As might be expected, there was a potpourri of French AD science at the Alzheimer’s Association International Conference (AAIC), held 16-21 July 2011 in Paris. One French research initiative par excellence, highlighted in Part 1 of this series, is the European Alzheimer's Disease Initiative (EADI)—but many other efforts also stood out.

EADI genomic studies have relied in part on DNA samples from the prospective Three-City (3C) cohort study (see ARF related news story). This population-based observational study of community-dwelling elderly in the three French cities of Bordeaux, Dijon, and Montpellier has been drawing attention in the U.S. of late for its deep neuropsychology dataset and insight into preclinical AD.

The study has been running for over a decade, and researchers are currently in the process of analyzing the 10-year data. At AAIC, Karen Ritchie at La Colombière Hospital in Montpellier, France, presented four-year follow-up data on risk factors that contribute to the progression from MCI to dementia. The principal factors for men were, in order of significance, ApoE4 allele, stroke, low level of education, loss of Instrumental Activities of Daily Living (IADL), and age. In women, progression most frequently followed IADL loss, ApoE4 allele, low level of education, subclinical depression, use of anticholinergic drugs, and age. These risk factors are consistent with those identified in other population-based studies, said Ritchie. Revised diagnostic criteria for the MCI phase of AD have been recently issued (see MCI Symposium and ARF Webinar).

In another session at AAIC, Jean-Charles Lambert at the Institute Pasteur de Lille mentioned that an analysis based in part on the 3C Study population, led by Dominique Campion of the University of Rouen, gave new insight on the risk for developing AD faced by carriers of the ApoE4 allele. Results showed that people with two copies have a risk of developing AD similar to that women with the BRAC1 mutation have for developing breast cancer (Genin et al., 2011). This result has important implications for disclosing ApoE status to people participating in AD trials, said Lambert (see ARF related news story).

In addition to the 3C Study, the French government is supporting the development of a national network of patients with familial AD, similar to the Dominantly Inherited Alzheimer Network (DIAN) in the United States (see ARF related news story and ARF news story). The French network consists of a collaboration of 23 memory clinics in Lille, Rouen, and Paris. “The main goal of this network is to improve care for patients with early onset AD, but it also makes biological samples from more than 120 families all over France available for research,” said Joel Menard of Fondation Plan Alzheimer.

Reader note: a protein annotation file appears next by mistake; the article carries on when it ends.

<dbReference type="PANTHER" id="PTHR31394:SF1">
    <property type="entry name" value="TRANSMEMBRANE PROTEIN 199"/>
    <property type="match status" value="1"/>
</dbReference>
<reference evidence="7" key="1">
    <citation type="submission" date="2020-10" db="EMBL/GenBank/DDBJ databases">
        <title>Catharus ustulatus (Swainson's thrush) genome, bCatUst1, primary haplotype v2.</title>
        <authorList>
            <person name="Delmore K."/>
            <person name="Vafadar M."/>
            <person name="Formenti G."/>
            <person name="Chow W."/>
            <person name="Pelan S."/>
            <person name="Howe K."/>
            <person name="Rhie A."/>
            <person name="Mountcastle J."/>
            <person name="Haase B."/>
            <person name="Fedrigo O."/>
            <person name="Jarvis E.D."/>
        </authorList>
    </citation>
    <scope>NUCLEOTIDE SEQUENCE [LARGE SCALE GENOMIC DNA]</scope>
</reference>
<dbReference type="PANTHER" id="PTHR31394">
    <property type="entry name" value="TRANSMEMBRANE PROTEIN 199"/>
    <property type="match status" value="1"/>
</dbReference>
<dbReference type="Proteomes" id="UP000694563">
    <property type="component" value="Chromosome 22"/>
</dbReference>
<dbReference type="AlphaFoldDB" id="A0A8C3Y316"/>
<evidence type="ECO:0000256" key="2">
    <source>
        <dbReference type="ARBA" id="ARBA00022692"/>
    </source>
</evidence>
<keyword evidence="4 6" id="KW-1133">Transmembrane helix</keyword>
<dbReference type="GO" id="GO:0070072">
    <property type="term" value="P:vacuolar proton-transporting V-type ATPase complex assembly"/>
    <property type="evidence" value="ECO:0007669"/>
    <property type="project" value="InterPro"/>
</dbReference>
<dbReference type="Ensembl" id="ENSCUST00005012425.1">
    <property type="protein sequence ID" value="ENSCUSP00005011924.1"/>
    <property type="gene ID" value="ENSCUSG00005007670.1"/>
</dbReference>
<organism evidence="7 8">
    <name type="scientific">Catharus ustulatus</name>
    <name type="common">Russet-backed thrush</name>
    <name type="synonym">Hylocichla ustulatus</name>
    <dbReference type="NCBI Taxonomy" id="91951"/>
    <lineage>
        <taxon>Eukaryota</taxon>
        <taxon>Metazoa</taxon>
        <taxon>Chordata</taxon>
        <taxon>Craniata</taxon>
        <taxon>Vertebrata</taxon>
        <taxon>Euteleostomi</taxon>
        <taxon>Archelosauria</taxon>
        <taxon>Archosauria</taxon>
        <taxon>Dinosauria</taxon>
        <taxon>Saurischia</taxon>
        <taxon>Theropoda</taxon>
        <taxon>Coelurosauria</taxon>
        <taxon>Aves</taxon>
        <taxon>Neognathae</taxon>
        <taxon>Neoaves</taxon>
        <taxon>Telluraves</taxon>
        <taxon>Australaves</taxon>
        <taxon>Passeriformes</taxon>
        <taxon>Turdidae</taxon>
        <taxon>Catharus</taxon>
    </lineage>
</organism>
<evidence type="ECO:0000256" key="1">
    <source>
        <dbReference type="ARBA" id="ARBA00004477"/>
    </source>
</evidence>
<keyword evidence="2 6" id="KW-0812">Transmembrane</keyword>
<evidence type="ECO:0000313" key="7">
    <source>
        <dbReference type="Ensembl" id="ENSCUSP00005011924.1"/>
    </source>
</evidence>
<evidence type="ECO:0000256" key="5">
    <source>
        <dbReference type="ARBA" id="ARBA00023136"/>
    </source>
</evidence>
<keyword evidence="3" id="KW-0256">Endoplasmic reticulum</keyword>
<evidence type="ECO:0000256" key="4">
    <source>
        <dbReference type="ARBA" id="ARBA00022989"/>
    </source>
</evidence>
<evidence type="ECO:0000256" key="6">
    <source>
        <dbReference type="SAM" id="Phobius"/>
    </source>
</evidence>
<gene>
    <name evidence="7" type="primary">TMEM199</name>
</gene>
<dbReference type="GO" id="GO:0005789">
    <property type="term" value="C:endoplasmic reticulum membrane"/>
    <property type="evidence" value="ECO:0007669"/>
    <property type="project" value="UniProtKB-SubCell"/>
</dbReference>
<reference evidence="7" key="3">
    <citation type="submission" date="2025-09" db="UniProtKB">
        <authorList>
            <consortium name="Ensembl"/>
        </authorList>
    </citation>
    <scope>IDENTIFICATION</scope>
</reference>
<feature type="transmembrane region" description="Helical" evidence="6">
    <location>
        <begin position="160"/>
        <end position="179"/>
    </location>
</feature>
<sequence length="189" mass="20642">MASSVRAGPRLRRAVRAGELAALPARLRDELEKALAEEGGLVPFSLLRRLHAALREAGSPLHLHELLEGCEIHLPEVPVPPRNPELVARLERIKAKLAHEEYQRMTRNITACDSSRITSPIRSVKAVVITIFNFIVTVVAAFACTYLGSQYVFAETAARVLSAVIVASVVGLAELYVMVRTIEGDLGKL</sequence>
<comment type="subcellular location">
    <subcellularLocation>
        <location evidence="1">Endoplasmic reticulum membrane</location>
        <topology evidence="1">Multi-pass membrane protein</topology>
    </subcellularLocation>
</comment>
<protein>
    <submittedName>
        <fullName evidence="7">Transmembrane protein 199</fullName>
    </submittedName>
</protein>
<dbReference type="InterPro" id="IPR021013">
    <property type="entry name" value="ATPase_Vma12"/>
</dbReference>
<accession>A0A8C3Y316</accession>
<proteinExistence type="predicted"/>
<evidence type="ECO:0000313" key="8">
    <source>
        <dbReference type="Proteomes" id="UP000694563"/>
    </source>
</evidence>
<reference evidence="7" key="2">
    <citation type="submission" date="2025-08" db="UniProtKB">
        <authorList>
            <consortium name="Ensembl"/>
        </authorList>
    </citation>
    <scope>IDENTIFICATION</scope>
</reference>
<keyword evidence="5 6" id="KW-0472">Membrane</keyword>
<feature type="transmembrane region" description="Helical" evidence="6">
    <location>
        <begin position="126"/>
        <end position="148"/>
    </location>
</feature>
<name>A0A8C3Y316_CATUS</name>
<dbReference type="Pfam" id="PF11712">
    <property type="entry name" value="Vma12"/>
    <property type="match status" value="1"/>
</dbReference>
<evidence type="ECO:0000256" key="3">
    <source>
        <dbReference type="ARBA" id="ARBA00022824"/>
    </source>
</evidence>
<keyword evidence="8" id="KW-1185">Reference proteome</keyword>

Turning the Spotlight on Imaging
Another focus of French AD research under the country’s national plan, said Menard, is neuroimaging. At AAIC, Gaël Chételat at INSERM-EPHE-University of Caen in Basse-Normandie, France, presented research from the French multimodal neuroimaging project on early stage AD, which she heads. IMAP stands for Imagerie Multimodale de la maladie d’Alzheimer à un stade Précoce. The project uses different neuroimaging modalities—such as magnetic resonance imaging (MRI), functional MRI (fMRI), and positron emission tomography (PET)—to understand the pathological mechanisms that underlie AD.

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Different regions of the brains of AD patients are affected to varying degrees by atrophy, hypometabolism, and amyloid deposition at any one point in time. Although there is some overlap, each alteration paints its own picture of the disease. By combining several imaging techniques to view AD in patients over time, researchers like Gaël Chételat are starting to build a dynamic picture of disease development and progression. View larger image. Image credit: Inserm U923

These modalities have opened a window into some of the changes that occur in the brains of people as they progress from MCI to AD. PET imaging combined with Pittsburgh Compound-B (PIB), for example, makes it possible to view the increase in Aβ deposition in the brain of patients (see ARF related news story and Hatashita and Yamasaki, 2010). Other changes that occur during this stage include brain atrophy as detected by MRI and a decrease in glucose metabolism as detected by PET combined with the radiotracer 18-fluorodeoxyglucose (FDG-PET) (see ARF related news story). In a plenary session and several posters at AAIC, Chételat and colleagues compared results obtained using these different markers.

In one study, 74 healthy elderly people underwent a PIB-PET scan and two MRI scans 18 months apart to look at differences in amyloid deposition and rate of brain volume change over time, respectively. Chételat and colleagues found that the rate of brain atrophy was higher in people with high Aβ deposition at baseline than in those with low Aβ load, with highest significance in the temporal neocortex and the posterior cingulate cortex. Her findings support the fast-growing notion that Aβ deposition is a pathological condition associated with accelerated neuronal loss. In another study, Chételat and colleagues examined by MRI 61 healthy people aged 19 to 84. They found that the density of the brain’s white matter decreases with increasing age, mainly in the anterior corpus callosum (CC), prefrontal lobe, and posterior CC. This change in white matter parallels the shrinking of the hippocampus, and more specifically of a subpart of this structure, the subiculum, which is the major output area of the hippocampus.